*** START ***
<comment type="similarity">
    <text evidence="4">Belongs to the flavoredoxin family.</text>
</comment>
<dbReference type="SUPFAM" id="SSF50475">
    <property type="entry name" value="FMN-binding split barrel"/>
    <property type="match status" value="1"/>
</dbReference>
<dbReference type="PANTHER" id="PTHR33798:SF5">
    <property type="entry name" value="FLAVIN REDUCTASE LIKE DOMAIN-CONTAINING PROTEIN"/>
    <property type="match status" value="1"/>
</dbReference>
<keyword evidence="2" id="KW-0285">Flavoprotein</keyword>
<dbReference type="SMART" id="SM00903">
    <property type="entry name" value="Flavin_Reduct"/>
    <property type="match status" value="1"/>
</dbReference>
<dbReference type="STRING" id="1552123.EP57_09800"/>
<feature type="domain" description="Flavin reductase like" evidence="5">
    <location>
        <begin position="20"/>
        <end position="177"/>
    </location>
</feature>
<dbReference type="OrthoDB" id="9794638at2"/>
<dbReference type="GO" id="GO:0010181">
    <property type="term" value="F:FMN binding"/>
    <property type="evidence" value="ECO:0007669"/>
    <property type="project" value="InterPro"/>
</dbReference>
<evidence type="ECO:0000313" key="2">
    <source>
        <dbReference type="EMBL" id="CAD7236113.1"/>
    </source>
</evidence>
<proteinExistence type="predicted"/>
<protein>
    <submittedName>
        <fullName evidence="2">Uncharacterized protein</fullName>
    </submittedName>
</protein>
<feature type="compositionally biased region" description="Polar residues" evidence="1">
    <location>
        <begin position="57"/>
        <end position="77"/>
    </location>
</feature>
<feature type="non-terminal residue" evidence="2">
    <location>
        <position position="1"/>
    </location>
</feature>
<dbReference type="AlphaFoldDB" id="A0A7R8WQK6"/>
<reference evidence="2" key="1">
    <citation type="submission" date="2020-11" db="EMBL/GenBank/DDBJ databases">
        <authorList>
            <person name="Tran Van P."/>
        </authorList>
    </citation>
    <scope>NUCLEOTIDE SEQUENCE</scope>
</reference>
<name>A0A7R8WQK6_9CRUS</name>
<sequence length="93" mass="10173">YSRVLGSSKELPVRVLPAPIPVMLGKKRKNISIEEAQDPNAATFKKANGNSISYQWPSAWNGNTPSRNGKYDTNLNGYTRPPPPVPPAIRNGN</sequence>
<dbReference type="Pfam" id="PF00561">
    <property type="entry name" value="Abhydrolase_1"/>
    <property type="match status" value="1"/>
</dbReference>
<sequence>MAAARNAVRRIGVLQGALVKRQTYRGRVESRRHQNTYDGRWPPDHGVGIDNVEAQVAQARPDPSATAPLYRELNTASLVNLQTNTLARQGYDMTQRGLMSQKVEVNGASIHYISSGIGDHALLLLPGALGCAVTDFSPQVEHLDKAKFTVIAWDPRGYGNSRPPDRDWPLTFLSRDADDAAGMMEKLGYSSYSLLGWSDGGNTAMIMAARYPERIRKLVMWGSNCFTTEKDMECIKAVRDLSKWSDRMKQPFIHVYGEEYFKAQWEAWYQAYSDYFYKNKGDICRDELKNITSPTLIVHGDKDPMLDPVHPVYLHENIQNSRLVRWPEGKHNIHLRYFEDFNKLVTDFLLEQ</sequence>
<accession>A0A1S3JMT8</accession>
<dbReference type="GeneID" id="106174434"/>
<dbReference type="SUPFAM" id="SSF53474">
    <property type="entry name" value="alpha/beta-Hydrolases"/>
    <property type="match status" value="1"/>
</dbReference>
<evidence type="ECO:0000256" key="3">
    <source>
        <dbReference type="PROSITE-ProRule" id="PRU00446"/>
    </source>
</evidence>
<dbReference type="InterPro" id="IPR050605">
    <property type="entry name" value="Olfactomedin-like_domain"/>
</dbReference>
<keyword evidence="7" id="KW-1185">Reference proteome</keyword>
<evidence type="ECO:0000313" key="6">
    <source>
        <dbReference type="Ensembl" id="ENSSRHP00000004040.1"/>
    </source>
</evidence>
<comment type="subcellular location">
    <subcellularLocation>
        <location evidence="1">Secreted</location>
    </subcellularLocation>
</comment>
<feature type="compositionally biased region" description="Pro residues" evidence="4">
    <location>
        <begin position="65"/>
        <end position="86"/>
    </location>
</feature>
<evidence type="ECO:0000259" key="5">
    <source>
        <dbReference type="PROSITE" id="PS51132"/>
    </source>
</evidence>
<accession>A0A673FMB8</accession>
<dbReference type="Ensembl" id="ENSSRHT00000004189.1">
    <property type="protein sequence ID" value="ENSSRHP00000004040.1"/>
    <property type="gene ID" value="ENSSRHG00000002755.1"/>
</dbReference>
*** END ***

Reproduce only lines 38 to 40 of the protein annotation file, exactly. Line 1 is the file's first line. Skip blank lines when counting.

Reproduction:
        <fullName evidence="2">Uncharacterized protein</fullName>
    </submittedName>
</protein>